If you were not you, but rather, were stepping into your own house a s guest for the first time, what would your impression be? Do you feel your surroundings saying, “Greetings! Welcome! We’re so glad you’re here. Come in and sit a while — rest your feet and make yourself at home” or do you sense a “Keep your distance. Don’t get too close. We haven’t got anything to offer you here” sort of tone?
Sometimes, we spend more time looking over our shoulders at our neighbors’ décor, stretching that invisible measuring tape of comparison up to our own, that we fail to become who we really want to be inside because we’re too busy worrying about who we’re not.
You can’t rely on home decorating magazines or Pinterest to dictate who you are or what message your heart wants to share with the world. Neither of these resources are bad in and of themselves; however, if you hang up striped curtains because you love stripes, then take them down when you read on the internet that they are outdated, you may have more than a mere decorating problem.
There’s freedom in decorating your home according to your own style, your own story, your own being. I once heard Oprah Winfrey publicly announce that decorating with artificial flowers is tacky. My first thought was whether she was going to loan every housewife in America hundreds of thousands of dollars per year to decorate with fresh flowers. My next thought was how easily someone who comes from extreme poverty and simple living can forget their roots when they stash a few hundred million dollars into their pockets.
Ms. Winfrey wound up issuing a public apology because so many people called into her show and complained, saying her comments were insulting, degrading and offensive. (I tended to agree as I was a young wife and mother at the time who barely had two nickels to rub together and I poured my whole heart and all my love into placing a few Dollar Store flowers in vases around the house to “brighten things up”.)
I have a bunch of mismatched pitchers and tea pots atop my kitchen cabinets that are accented by a string of twinkling lights. Some might look at this array and find my decorating skills quite lacking. I see my family. My history. My ancestry. Every pitcher and tea pot belonged to my mother, my grandmothers and my husband’s ancestors from the Czech Republic. One little pitcher is more than 100 years old, and my Italian grandmother told me once that it was part of the wash basin in the birthing room when she had my father.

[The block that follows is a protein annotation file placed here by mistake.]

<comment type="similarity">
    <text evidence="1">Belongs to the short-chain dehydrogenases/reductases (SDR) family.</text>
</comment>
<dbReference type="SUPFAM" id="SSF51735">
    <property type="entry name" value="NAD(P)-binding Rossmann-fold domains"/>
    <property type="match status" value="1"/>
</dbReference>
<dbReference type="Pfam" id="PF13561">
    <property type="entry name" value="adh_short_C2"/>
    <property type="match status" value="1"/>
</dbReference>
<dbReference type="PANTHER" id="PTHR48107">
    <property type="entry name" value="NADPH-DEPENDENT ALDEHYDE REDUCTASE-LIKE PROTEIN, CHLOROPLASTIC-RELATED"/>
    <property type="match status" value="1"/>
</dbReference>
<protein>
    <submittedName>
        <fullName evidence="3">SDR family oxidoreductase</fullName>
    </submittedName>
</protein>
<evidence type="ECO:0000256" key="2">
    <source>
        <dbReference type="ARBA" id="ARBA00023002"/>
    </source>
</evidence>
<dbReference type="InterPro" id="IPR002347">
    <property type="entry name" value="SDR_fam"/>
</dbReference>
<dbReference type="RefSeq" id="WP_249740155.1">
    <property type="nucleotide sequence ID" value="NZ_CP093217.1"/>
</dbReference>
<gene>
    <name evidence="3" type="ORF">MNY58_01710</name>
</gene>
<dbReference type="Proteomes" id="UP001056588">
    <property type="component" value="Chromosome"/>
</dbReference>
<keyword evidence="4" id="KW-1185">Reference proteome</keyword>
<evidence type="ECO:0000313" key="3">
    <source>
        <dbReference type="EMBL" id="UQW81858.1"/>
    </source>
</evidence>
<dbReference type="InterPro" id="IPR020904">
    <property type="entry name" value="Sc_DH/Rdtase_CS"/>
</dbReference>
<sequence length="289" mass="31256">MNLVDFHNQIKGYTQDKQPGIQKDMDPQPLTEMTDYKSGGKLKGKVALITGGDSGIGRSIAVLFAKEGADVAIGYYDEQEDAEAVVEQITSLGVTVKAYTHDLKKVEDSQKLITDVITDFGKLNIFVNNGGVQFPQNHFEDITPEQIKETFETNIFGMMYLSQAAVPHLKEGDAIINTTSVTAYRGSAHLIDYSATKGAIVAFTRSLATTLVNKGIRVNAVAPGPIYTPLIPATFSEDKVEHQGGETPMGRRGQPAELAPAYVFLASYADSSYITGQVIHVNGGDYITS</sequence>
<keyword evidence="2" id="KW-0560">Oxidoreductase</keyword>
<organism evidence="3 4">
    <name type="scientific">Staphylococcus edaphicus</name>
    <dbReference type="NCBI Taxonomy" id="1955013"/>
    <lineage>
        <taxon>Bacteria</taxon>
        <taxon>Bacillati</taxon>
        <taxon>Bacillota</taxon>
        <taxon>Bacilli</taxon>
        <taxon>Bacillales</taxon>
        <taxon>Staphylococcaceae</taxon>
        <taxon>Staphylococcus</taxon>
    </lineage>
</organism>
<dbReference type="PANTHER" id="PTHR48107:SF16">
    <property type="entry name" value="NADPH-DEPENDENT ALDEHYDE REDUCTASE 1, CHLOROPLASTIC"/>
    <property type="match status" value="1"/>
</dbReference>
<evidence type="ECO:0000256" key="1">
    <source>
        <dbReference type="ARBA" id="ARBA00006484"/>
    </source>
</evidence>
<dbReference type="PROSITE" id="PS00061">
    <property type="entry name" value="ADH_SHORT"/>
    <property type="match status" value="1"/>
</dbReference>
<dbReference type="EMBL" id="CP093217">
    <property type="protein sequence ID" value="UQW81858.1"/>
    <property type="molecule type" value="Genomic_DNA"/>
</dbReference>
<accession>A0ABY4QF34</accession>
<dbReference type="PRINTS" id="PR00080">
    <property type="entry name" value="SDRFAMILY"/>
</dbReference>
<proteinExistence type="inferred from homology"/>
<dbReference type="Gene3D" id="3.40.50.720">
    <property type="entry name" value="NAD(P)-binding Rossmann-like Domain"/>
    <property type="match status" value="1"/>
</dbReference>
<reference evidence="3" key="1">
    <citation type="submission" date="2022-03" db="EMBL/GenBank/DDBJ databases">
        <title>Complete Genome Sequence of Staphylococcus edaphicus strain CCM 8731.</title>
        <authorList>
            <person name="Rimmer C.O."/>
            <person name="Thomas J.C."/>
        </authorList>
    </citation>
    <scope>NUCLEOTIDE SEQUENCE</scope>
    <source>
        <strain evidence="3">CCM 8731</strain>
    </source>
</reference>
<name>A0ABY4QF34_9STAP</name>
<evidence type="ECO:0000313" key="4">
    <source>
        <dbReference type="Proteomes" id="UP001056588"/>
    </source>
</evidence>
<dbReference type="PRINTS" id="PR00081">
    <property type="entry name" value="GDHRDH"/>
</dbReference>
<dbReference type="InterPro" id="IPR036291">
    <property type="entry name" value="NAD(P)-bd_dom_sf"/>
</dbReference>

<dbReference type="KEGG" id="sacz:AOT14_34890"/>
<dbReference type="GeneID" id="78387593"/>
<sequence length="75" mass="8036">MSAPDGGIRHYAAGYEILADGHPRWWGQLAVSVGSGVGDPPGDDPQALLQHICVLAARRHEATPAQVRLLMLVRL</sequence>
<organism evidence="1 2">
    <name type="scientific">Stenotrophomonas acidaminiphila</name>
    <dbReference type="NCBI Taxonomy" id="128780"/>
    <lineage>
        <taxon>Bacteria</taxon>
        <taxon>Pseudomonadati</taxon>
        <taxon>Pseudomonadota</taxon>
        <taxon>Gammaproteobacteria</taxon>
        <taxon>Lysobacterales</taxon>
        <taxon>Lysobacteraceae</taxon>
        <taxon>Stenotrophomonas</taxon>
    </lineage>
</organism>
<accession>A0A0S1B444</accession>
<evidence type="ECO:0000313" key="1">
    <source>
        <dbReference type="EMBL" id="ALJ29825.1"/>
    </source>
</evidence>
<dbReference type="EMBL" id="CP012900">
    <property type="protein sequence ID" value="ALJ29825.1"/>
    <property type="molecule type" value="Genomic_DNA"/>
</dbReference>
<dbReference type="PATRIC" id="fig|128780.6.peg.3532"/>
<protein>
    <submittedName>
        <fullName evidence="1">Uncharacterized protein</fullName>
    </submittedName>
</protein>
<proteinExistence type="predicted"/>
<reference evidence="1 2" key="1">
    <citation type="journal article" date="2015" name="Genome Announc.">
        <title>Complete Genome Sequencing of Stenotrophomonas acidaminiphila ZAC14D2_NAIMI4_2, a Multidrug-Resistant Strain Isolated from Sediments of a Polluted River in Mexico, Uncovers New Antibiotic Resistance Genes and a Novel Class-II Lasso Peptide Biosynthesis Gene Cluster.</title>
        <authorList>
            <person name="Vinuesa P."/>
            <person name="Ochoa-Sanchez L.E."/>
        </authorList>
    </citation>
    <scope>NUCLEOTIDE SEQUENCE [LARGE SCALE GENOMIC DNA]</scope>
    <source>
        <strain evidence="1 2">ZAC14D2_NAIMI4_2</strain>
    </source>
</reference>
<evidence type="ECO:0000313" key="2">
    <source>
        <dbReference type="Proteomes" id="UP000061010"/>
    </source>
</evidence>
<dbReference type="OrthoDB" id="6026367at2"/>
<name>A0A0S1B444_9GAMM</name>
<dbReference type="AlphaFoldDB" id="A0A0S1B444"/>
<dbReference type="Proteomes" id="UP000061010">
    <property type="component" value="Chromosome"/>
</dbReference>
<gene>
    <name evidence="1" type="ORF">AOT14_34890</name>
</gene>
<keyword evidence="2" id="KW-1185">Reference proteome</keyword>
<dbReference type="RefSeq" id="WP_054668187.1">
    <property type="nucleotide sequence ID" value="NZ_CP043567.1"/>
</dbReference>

No two decorating styles are exactly the same. One might prefer a primitive country look. Others might like more of a sleek, cool, monochromatic motif with clean lines. It doesn’t really matter how you decorate. It matters more that you do, and that when you do, you try to convey that you are welcoming others inside, sharing your heart with them, extending hospitality and friendship and love.
If you want a kitchen plastered with hens and roosters and barnyard themes every which way you turn, have at it. If your decorating inclinations lean more toward Frank Llyod Wright’s side of things, that’s okay, too. The point is to be who you are, not who you think your neighbors think you should be.
If you start decorating your home in a way you truly love, you may just find you want to spend more time at there and less time looking at the supposedly greener grass on the other side of the fence.
Writer Bio: Judy Dudich
Judy Dudich resides in the beautiful woods of Pennsylvania, where 24 acres of land and a home-office provide the perfect setting for her children’s home-education and her own homesteading and business ventures. Life is full of blessings (and challenges!) for Judy, as a wife, mother of 10 and Grammy to six. She is a published author, whose book, “I Surrender/A Study Guide for Women” continues to encourage and support others in Christian family lifestyles throughout the world. Judy has also previously worked in the online speaking circuit. Her passion for permaculture, re-purposing, foraging and organic gardening fills her days with learning and adventure that she loves to share.